Inclusion bodies play vital role in maintain the osmotic pressure. As per the law of osmosis, concentration flows from higher to lower and hence if the nutrients (solute) freely float in cytoplasm, the water from outside environment would diffuse inside causing swelling of cell and eventually it will burst. To adapt in catastroph situation and to avoid osmotic pressure, the bacterial cell has evolved to have inclusion bodies.

Staining methods make such organelle visible in the light microscope. Research has found that such organelle acts as site for multiplication of viruses.

7. Fimbriae and Pilli:

These organelles appear hair like structure extended from plasma membrane. They are often confused and used interchangeable but they some structural and functional differences. The both the organelles are made from protein. Fimbriae are made from fimbrillin protein and pillus is made pilin protein. The genetic information for synthesis of fimbrillin protein is stored in nucleoid and pilin’s information is stored in plasmid. Fimbriae are shorter and thinner than pilli. Fimbriae are found in gram positive and gram negative bacteria whereas pilli is found mostly in gram negative. Pilli are more rigid and less in number compared to fimbriae. The Sex pilli are involved in carrying conjugation process. It forms a mating bridge between donor and receiver and allows DNA (plasmid) to transfer from donor to receiver. Type IVpilli has also found to show crawling type of motility called as twitching motility. The function of fimbriae is adherence or attachment to the surface.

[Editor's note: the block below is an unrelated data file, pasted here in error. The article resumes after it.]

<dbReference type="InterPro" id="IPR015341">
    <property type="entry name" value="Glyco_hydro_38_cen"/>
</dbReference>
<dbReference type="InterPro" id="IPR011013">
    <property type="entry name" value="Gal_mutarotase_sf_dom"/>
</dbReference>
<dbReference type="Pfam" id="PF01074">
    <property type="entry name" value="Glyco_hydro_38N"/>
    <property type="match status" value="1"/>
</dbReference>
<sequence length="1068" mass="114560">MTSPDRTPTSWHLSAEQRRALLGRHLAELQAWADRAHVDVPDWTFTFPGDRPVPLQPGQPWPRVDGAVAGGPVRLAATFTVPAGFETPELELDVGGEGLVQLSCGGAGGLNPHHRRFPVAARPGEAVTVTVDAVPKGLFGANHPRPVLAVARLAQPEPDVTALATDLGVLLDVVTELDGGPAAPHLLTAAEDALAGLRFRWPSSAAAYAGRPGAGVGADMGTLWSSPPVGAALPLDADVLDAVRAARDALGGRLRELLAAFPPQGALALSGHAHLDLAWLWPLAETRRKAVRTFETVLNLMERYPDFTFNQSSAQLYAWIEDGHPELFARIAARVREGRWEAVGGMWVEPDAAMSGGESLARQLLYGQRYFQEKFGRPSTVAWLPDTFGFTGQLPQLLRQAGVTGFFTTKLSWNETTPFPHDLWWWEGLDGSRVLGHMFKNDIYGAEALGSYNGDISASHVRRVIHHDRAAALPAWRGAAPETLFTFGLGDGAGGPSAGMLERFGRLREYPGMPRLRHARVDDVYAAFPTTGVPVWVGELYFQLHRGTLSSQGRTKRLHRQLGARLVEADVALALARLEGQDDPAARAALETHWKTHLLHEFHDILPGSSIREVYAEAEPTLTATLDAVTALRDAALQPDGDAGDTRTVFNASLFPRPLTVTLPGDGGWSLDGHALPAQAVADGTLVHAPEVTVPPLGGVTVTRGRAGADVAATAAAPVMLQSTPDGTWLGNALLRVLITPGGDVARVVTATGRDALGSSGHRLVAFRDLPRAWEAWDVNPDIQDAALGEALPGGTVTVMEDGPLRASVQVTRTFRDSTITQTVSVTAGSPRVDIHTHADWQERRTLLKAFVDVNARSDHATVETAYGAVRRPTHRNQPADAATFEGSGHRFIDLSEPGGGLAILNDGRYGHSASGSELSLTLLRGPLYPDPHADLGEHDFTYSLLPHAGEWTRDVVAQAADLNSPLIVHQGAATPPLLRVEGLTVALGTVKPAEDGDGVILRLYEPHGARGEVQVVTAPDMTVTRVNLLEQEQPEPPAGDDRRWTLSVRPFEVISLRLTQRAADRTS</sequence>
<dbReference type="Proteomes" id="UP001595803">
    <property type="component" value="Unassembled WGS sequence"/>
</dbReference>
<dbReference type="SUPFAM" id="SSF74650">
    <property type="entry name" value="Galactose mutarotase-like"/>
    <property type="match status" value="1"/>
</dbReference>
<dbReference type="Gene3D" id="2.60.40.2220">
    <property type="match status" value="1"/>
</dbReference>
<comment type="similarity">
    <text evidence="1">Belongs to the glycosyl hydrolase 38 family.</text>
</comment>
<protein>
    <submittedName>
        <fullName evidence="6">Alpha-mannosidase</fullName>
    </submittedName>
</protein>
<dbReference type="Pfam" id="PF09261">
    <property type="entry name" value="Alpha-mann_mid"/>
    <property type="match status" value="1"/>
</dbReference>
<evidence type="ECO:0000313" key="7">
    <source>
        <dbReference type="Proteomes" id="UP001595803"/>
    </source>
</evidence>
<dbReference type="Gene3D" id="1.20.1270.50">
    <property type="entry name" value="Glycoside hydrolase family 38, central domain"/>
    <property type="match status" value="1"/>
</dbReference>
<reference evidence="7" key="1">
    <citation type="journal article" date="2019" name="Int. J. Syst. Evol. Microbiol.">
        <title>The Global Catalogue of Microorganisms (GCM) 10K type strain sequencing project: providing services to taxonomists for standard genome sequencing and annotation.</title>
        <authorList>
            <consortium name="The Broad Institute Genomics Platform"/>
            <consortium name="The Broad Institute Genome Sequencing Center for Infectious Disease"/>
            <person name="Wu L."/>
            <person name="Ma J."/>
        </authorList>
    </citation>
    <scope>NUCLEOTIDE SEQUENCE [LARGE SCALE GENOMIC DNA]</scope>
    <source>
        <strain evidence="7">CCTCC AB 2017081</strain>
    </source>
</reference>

Flagella: Flagella known as motility or locomotor organelle also look like hair like appendage. They are longer than pilli and fimbriae. Their structure is rigid and slender. The bacteria are able to swim in liquid media is due to the rotating movement of flagella. Please read to more about Flagella and chemotaxis here.

Flagellar Structure
Nakamura, S.; Minamino, T. Flagella-Driven Motility of Bacteria. Biomolecules 2019, 9, 279.

8. Sporulation:

Sporulation is a spore forming process in bacteria. Spores are metabolically inactive and resistant form of bacteria. The spore becomes resistant to chemical, heat, dehydration and radiation. The spores do not multiply. The bacteria with the ability of undergoing sporulation are called as spore forming bacteria. Read to more about sporulation here.


Activity – Solve the question after reading the article.

  1. Explain different bacterial organelles.
  2. Differentiate between Pilli and Fimbriae
  3. Describe Nucleoid and plasmid
  4. How Bacteria can sustain for a while in non nutritional environment.
  5. How bacteria resist unfavorable conditions.
  6. Explain bacterial envelop.


Willey, J. M., Sherwood, L., Woolverton, C. J., Prescott, L. M., & Willey, J. M. (2011). Prescott’s microbiology. New York: McGraw-Hill.

Dr. Sangha Bijekar has 7 years of Teaching Experience at University level. She loves to get engage in teaching and learning process. She is into blogging from last two years. She intends to provide student friendly reading material. She is avid Dog Lover and animal rescuer. She is learned Bharatnatyam and Khatak Dancer. She is into biking and She also loves to cook.